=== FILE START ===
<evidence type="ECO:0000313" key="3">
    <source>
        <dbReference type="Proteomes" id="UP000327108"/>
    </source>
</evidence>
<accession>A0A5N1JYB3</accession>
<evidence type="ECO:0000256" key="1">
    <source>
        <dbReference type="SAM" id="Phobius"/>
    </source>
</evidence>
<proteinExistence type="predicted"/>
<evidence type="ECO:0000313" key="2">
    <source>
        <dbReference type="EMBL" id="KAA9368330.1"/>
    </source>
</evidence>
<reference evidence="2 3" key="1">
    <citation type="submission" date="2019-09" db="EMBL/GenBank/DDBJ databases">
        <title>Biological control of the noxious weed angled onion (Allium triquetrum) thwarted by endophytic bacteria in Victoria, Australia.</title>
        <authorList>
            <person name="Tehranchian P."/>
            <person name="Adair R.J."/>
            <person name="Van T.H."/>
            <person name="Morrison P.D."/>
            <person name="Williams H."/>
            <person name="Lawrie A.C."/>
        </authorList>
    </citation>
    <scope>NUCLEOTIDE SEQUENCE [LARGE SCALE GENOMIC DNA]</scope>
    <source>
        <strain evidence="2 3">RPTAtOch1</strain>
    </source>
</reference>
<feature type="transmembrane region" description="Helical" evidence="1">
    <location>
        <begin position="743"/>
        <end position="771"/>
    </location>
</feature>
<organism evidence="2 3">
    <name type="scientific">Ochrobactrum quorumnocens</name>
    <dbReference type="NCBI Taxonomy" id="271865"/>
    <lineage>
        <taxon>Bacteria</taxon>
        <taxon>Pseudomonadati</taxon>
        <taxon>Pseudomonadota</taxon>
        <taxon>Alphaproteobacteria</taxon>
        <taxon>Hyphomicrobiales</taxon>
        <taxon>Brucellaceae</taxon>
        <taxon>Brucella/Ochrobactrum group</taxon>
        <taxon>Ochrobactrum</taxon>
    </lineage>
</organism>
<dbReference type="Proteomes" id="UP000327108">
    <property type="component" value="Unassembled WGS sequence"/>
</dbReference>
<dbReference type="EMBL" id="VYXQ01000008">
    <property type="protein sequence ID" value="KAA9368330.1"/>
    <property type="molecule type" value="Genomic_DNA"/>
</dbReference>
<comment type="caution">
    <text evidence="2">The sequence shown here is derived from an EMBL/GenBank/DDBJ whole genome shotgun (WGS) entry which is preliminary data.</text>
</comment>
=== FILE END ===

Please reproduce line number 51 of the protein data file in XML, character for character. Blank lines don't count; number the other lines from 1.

        <taxon>Brucella/Ochrobactrum group</taxon>